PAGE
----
DESCRIPTION: Photonic Integrated Circuits (PICs) and Planar Lightguide Circuits (PLCs) of continuously increasing complexity are finding application in optical communication and sensor systems. For example, PICs are a key part of high-capacity transceivers and switches for fiber-optic networks, transmitters and receivers for Free space optical communications, hyperspectral imaging devices, light sources for medical diagnostic equipment, atomic clocks, and gyroscopes. The reliability of PIC and PLC devices applicable to Department of Defense (DoD) avionics, sensors, and electronic warfare is largely unknown by the DoD Science & Technology community. Verification and validation of integrated photonic device reliability is paramount to opening the door for technology transition opportunity discussions with programs. Laboratory testing of state-of-the-art indium phosphide and silicon photonic devices under development in the DoD or in commercial-sector production will be performed to gather data for use in creating/designing the reliability prediction models, software, and HALT plans for PICs/PLCs used in the military and commercial sectors. Quanterion Solutions 2015, “Reliability Prediction Models” software only predicts individual photonic device reliability and not the PIC/PLC reliability.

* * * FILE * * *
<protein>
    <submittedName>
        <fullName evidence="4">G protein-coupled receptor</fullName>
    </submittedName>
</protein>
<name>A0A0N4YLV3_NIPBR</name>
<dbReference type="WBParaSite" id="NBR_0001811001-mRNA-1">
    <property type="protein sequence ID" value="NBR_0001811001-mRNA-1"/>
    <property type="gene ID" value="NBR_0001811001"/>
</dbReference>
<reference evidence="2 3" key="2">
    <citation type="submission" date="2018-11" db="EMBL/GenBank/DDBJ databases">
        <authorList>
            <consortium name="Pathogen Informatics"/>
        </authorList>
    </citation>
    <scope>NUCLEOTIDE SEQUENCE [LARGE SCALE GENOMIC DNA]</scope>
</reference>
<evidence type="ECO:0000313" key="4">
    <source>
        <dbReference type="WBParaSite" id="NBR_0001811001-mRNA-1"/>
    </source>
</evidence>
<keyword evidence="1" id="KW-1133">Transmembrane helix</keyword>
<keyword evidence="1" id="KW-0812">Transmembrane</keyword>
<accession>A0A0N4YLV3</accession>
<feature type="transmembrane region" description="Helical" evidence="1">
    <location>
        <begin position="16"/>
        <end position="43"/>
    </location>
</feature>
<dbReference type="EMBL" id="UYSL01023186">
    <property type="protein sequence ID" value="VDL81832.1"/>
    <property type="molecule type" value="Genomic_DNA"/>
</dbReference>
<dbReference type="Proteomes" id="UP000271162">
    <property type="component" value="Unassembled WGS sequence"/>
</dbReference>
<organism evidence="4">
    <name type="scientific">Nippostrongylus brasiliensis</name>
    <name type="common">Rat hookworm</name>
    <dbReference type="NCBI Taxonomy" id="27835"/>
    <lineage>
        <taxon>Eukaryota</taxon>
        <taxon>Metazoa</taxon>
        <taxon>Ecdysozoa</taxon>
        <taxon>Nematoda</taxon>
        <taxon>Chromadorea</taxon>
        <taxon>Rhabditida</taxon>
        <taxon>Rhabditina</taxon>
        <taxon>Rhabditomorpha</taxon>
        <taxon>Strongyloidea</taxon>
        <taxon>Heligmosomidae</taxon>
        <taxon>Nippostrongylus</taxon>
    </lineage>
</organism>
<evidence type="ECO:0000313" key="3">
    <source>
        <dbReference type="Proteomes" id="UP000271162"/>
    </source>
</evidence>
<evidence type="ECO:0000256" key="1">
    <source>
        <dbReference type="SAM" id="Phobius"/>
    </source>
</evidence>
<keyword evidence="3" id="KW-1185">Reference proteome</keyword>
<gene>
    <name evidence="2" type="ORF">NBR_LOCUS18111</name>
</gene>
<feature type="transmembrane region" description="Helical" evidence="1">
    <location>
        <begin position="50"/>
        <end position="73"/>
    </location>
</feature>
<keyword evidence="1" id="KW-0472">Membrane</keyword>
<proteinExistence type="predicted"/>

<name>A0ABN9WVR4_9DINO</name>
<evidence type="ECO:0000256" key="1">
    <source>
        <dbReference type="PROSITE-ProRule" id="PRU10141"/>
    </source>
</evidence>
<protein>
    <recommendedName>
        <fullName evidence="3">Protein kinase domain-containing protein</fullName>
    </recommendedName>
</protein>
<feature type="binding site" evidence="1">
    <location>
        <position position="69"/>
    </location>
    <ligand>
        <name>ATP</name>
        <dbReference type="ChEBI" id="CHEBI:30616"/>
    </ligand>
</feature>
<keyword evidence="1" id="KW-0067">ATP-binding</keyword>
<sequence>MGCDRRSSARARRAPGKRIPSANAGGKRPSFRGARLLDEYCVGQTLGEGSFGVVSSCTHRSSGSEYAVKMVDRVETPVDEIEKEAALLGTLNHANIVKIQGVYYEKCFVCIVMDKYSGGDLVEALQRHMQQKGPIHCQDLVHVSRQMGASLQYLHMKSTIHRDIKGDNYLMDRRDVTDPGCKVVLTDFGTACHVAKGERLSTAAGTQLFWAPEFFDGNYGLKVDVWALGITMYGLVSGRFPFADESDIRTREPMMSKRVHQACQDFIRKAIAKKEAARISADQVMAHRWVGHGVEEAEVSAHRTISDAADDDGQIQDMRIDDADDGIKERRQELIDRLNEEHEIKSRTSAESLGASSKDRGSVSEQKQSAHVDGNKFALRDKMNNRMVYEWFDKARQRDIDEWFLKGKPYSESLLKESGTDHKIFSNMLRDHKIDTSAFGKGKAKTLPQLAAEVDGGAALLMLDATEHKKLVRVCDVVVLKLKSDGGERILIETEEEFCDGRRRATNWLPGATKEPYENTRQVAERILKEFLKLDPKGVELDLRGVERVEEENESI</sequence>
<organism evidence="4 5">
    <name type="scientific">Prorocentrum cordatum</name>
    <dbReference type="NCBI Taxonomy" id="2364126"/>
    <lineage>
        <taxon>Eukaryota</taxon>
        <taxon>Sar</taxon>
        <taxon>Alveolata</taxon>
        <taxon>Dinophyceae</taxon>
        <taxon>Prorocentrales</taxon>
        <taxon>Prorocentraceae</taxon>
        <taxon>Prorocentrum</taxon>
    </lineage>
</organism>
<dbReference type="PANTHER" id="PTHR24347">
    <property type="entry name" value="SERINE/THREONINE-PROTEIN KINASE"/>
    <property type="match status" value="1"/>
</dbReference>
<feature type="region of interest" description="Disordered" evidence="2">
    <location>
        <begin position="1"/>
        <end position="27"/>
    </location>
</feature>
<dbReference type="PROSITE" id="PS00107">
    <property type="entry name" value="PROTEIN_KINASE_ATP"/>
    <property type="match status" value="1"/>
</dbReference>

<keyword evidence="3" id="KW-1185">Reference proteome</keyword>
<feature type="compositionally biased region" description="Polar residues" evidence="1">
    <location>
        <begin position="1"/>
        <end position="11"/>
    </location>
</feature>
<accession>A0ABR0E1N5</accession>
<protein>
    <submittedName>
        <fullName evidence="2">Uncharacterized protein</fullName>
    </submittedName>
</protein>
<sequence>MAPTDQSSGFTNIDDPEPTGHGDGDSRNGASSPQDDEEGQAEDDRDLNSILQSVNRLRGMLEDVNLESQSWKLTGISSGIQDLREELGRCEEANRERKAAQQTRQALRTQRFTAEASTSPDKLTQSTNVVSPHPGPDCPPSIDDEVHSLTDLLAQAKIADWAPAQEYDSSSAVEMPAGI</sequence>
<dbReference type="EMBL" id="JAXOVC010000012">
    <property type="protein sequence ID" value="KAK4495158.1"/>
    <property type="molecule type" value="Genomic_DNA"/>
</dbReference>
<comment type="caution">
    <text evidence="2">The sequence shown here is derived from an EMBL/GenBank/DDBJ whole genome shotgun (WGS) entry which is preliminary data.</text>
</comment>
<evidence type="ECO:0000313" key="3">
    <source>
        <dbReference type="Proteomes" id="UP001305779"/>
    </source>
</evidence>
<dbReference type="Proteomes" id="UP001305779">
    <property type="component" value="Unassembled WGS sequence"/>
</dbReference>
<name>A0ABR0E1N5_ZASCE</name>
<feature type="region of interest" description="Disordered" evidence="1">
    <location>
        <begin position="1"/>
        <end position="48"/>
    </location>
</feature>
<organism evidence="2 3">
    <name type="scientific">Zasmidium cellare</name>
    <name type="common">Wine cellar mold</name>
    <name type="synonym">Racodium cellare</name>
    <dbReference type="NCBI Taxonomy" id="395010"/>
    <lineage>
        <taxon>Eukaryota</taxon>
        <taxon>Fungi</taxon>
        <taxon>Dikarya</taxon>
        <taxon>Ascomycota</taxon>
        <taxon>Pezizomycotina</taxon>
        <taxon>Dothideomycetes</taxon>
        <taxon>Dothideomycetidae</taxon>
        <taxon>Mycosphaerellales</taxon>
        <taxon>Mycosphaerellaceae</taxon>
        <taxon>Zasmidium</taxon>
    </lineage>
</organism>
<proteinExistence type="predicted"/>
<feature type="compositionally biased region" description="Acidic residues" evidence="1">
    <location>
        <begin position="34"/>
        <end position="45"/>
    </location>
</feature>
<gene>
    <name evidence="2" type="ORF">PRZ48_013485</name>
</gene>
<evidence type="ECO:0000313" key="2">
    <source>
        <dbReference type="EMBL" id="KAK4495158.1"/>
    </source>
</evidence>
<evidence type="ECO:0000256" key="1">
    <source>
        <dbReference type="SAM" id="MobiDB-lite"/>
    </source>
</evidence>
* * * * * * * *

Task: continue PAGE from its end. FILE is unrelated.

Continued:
This SBIR topic seeks the creation/design of new models and software to accurately predict the reliability of PIC/PLCs use in military and commercial applications. The models and software should be able to determine the failure rate and activation energy values of the PIC/PLC. The SBIR effort will also create HALT plans for determining the reliability of PIC/PLC as well as their packaging reliability. PICs and PLCs are primarily fabricated using III-V and/or silicon semiconductor material systems. Silicon PLC material systems based on silicon photonics technology can be highly heterogeneous from a materials standpoint as well as from a physics of failure standpoint. Military use of PICs and PLCs requires environmental ruggedness and reliable operation on the order of 100,000 hours mean time between failure or longer. Device operation has to be sustained under extreme conditions, such as high temperature (> 100ºC), low temperature (< -40 ºC), high radiation, vibration, shock, and humidity. This project will evaluate the underlying reliability physics of III-V and silicon-based PIC chips and their corresponding packages to improve our understanding of their failure mechanisms. Representative PICs should be selected and the main degradation modes should be experimentally and theoretically evaluated. Possible degradation modes include semiconductor crystal point defects and dislocations, dielectric and semiconductor optical absorption changes, material transition interface damage and passivation, dopant diffusion, material mechanical stress, metal diffusion, outgassing, solder creep, and intermetallic compound instability. These representative PICs/PLCs should be subjected to HALT experiments to uncover failures, which will then improve our understanding of device failure physics after appropriate analysis. Individual chips, chip-on-carrier (CoC), and fully packaged devices should be considered for HALT plan creation and evaluation. Acceleration factors temperature, electrical bias, optical power, radiation, and mechanical stress should be considered according to MIL-HDBK 217 and MIL-STD-810. Particular emphasis should be placed on understanding the influence of individual PIC/PLC devices on the reliability of their neighboring devices on the same chip (intra-chip device coupling effects on reliability). Possible failure mechanism evaluation tools to be used include X-Ray radiography, Scanning Electron Microscope (SEM), Transmission Electron Microscope (TEM), Optical beam induced current (OBIC), Focused Ion Beam Etching (FIB), Deep-level Transient Spectroscopy (DLTS), and Atomic Force Microscope (AFM) among many others.